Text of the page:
Federal Judge Strikes Down Texas Marriage Amendment

same sex marriage graphcIn what is now a string of cases decided by federal judges regarding state laws, U.S. District Judge Orlando Garcia has struck down Texas’ constitutional amendment defining marriage as a relationship between one man and one woman. After the state legislature presented the amendment in 2005, 76% of Texas voters approved the addition of the amendment to the state constitution.

Judge Garcia immediately stayed his ruling pending an inevitable appeal. This should be quite interesting considering that the man who will be responsible for the appeal, Texas Attorney General Greg Abbott, is the hands-down favorite to receive the Republican nomination for governor. Abbott will be responsible for filing the appeal while also managing his campaign against likely Democratic nominee Wendy Davis.

This case came about when a lesbian couple filed suit against the state for not recognizing their same-sex marriage performed in Massachusetts in 2009. According to the Fort Worth Star-Telegram article, the plaintiffs “argued that the state’s gay marriage ban had caused them undue hardship that other married couples do not face. For example, the couple have one child together, but because Texas does not recognize their union, only one parent’s name was allowed on the birth certificate.”

The logic of the names on a birth certificate is quite interesting.  Biologically speaking, only one of the women is the mother although it is likely they both wanted to be listed as mothers. This demonstrates how the redefinition of marriage is attempting to separate the relationship completely from any aspect of procreation. Assuming the couple used an anonymous sperm donor as the father, then standard procedure would be to list the woman who gave birth as the mother. A second mother is biologically impossible for the purposes of a birth certificate. It is unclear how this causes undue hardship related to a medical record that is intended to connect a child to his/her biological parents.

While marriage does not require procreation, separating marriage and procreation completely is illogical. Melissa Moschella has recently written that children have a right to know who their biological parents are and a right to a relationship with them. She states:

The biological parent-child relationship is uniquely intimate and comprehensive, at least from the child’s perspective. A child’s relationship to his biological parents is the closest of that child’s human relationships. It is identity-determining. To be born of different parents is to be an entirely different person. This, combined with the observation that receiving proper care is crucial for the child’s current and future well-being, implies that biological parents are the ones with the strongest obligation to ensure that their child is well-cared-for.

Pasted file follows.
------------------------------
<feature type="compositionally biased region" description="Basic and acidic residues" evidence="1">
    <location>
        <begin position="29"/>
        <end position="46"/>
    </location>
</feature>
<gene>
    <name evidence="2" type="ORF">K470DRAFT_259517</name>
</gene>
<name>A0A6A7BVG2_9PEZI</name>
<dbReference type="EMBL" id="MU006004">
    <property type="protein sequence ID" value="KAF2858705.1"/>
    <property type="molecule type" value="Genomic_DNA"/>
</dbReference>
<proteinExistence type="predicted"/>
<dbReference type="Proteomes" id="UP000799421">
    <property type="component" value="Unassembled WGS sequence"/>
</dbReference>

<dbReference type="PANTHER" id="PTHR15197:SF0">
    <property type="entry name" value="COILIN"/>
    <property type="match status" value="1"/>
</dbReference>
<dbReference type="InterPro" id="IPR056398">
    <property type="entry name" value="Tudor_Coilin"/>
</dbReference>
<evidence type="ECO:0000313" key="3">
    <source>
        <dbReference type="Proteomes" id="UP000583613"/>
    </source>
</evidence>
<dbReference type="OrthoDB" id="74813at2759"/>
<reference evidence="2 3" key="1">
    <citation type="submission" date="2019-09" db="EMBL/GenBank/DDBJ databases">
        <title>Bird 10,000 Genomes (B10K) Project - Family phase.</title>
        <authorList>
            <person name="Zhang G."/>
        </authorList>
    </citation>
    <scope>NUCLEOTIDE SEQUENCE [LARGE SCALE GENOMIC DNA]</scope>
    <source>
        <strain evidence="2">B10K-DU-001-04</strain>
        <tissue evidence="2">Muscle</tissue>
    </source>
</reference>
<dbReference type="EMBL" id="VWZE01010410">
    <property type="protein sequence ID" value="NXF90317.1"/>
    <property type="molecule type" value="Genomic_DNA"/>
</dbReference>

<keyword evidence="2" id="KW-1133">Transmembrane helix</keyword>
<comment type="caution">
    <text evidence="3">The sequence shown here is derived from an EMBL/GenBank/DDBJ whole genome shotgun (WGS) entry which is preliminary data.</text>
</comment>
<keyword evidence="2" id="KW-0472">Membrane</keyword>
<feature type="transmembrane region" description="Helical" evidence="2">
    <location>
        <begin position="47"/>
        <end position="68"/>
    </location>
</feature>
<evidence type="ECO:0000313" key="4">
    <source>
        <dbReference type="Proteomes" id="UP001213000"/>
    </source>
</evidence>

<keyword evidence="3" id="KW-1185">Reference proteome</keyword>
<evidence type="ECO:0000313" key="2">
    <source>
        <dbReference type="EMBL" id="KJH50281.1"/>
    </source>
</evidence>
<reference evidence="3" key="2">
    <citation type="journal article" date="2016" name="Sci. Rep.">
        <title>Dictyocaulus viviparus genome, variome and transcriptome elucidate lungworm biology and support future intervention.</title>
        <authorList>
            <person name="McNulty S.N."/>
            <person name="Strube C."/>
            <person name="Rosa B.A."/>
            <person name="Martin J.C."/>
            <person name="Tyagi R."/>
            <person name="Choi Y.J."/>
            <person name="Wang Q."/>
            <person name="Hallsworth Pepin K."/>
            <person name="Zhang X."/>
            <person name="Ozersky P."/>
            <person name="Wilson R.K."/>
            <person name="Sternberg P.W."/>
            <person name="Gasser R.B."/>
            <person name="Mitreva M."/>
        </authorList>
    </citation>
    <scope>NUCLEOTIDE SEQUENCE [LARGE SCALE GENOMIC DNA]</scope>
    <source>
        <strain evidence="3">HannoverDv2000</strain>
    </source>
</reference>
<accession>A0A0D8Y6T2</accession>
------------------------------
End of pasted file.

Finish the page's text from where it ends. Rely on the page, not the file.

When someone makes the claim that they have a right to produce a birth certificate containing two mothers and no father as the biological record of the child’s birth, they undermine the right of the child to know his genetic history. If marriage includes unions other than those between a man and a woman, it undermines the creation ordinance designed to be the avenue of procreation and perpetuation of the human race. This is not an undue hardship placed on the couple by the state. It is Biology 101.

In just the last two months, marriage amendments have been overturned by judicial action in Utah, Oklahoma, Virginia, and Texas. Seventeen other states allow same-sex marriage (or are in the process of allowing it). In addition, U.S. Attorney General Eric Holder just recently told state attorneys general that they are not obligated to defend traditional marriage laws in court if they do not want to do so.

I tell my classes every semester that our children will grow up with a different understanding of marriage than what we have. I have been fighting and praying that we would be able to stave off the redefinition of marriage. Now it seems that the U.S. Supreme Court will have no choice but to hear these cases and rule on them, potentially providing a new definition of marriage.

Honestly, I am not optimistic about any future SCOTUS rulings; however, we do not place our hope in judges, governors, legislators, or presidents. Instead, our hope is in Jesus Christ, and he has already declared:

Have you not read that he who created them from the beginning made them male and female, and said, “For this reason a man shall leave his father and mother and be joined to his wife, and the two shall become one flesh”? So they are no longer two, but one flesh. What therefore God has joined together, let no man separate. (Matthew 19:4-6)

*If you are interested in learning more about how to respond to the campaign to redefine marriage, consider attending the It Takes a Family conference on the campus of Southwestern Baptist Theological Seminary, co-hosted by the Ruth Institute and the Land Center for Cultural Engagement, on April 11, 2014. More information and registration is available by clicking here.

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Edgar Walters, “Federal judge rules Texas’ gay marriage ban unconstitutional,” Star-Telegram, February 26, 2014.

Melissa Moschella, “The Rights of Children: Biology Matters,” The Public Discourse, February 20, 2014.